10 books like Savage Continent

By Keith Lowe,

Here are 10 books that authors have personally recommended if you like Savage Continent. Shepherd is a community of 7,000+ authors sharing their favorite books with the world.

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Suite Française

By Irene Nemirovsky,

Book cover of Suite Française

I’ve chosen this book not just for the incredible picture it paints of German occupation, but for the story of its survival. Irène Némirovsky was a Ukrainian-Jewish author living in Paris with her young family until she was denied French citizenship and forced to flee to the French countryside. In July 1942 she was arrested during a period of vicious roundups by the Germans and transported to Auschwitz, where she died a month later from typhus. Irène’s two daughters were amongst the crowd that gathered daily outside the Hotel Lutetia in Paris, where returnees from concentration camps were processed after the liberation of France. Her daughter Denise kept the notebook containing Suite Française for fifty years before realising what it contained, and Irène’s masterpiece was finally published in 2004.

Suite Française

By Irene Nemirovsky,

Why should I read it?

10 authors picked Suite Française as one of their favorite books, and they share why you should read it.

What is this book about?

In 1941, Irene Nemirovsky sat down to write a book that would convey the magnitude of what she was living through, not in terms of battles and politicians, but by evoking the domestic lives and personal trials of the ordinary citizens of France. She did not live to see her ambition fulfilled, or to know that sixty-five years later, "Suite Francaise" would be published for the first time, and hailed as a masterpiece. Set during a year that begins with France's fall to the Nazis in June 1940 and ends with Germany turning its attention to Russia, "Suite Francaise" falls…


Primo Levi's Resistance

By Sergio Luzzatto,

Book cover of Primo Levi's Resistance: Rebels and Collaborators in Occupied Italy

The partisan experiences of Primo Levi—chemist, Auschwitz survivor, and writer—are researched and offered in gritty, thorough detail by Luzzatto. Levi, in his writings, alluded to incidents that occurred during his time as a partisan, and Luzzatto delves deeper into the motivations behind these events and the personalities involved. The Resistance in its early days, while being hunted by Nazis and their Italian allies, became a small force of its own making, using collective, military-style decisions and tactics, and meting out its own forms of justice. An important book to gain insight into the complexities of purpose within the Resistance, learn about the crimes and subsequent justice of members of Salò—the puppet government installed in northern Italy—and understand the influences on political alignments and fascism in the period beyond the war.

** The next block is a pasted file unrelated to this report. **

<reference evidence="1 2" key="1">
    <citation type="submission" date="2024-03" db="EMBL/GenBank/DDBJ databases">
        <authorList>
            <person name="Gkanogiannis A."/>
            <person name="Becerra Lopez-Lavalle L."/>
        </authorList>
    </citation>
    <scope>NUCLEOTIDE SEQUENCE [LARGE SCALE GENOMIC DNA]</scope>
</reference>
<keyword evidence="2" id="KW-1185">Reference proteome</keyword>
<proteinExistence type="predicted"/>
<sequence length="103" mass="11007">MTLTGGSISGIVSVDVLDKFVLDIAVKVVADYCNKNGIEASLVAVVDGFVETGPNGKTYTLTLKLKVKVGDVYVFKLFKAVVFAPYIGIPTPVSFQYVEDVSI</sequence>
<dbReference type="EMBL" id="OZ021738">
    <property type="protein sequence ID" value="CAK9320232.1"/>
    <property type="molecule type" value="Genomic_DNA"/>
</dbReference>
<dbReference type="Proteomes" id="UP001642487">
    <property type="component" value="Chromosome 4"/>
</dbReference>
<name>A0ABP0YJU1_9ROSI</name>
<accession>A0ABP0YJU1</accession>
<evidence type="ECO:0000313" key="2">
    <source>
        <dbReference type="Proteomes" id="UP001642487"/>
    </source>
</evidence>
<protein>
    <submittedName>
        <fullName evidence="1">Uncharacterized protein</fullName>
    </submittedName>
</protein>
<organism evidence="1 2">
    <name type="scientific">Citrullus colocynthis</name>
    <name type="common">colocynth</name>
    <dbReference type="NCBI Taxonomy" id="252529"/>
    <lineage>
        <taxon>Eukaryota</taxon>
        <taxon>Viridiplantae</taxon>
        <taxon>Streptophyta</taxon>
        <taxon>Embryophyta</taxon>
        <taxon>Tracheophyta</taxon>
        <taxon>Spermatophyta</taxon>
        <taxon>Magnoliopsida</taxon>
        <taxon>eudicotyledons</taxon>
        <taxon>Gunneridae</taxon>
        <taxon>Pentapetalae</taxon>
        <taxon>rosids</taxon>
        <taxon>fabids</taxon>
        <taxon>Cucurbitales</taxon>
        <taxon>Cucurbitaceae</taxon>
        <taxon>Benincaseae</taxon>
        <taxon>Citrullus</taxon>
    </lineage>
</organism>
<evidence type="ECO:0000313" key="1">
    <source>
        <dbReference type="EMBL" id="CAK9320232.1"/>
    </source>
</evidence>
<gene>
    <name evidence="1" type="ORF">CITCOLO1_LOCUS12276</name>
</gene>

Primo Levi's Resistance

By Sergio Luzzatto,

Why should I read it?

1 author picked Primo Levi's Resistance as one of their favorite books, and they share why you should read it.

What is this book about?

No other Auschwitz survivor has been as literarily powerful and historically influential as Primo Levi. Yet Levi was not only a victim or a witness. In the fall of 1943, at the very start of the Italian Resistance, he was a fighter, participating in the first attempts to launch guerrilla warfare against occupying Nazi forces. Those three months have been largely overlooked by Levi's biographers; indeed, they went strikingly unmentioned by Levi himself. For the rest of his life he barely acknowledged that autumn in the Alps. But an obscure passage in Levi's The Periodic Table hints that his deportation…


A Woman in Berlin

By Anonymous, Philip Boehm (translator),

Book cover of A Woman in Berlin: Eight Weeks in the Conquered City

Just like Api’s diary, A Woman in Berlin begins on April 20, 1945, and she, too, writes daily to maintain her sanity in a world of chaos and death. The author, who wanted to remain anonymous, gives a clear-eyed perspective of a woman alone, trapped in Berlin, fighting starvation and the terrors of Soviet invasion. For women above all this meant rape. They tried to hide in the ruins, make themselves look old, dress up as men. Nevertheless, Soviet soldiers raped over 100,000 women. I read in Api’s diary that Berlin doctors soon began to perform then illegal abortions for victims who begged them for one. 

The author’s unflinching and courageous account is “among the most chilling indictments of war I have ever read” (Arundhati Roy).

A Woman in Berlin

By Anonymous, Philip Boehm (translator),

Why should I read it?

4 authors picked A Woman in Berlin as one of their favorite books, and they share why you should read it.

What is this book about?

A New York Times Book Review Editors' Choice

For eight weeks in 1945, as Berlin fell to the Russian army, a young woman kept a daily record of life in her apartment building and among its residents. "With bald honesty and brutal lyricism" (Elle), the anonymous author depicts her fellow Berliners in all their humanity, as well as their cravenness, corrupted first by hunger and then by the Russians. "Spare and unpredictable, minutely observed and utterly free of self-pity" (The Plain Dealer, Cleveland), A Woman in Berlin tells of the complex relationship between civilians and an occupying army and the…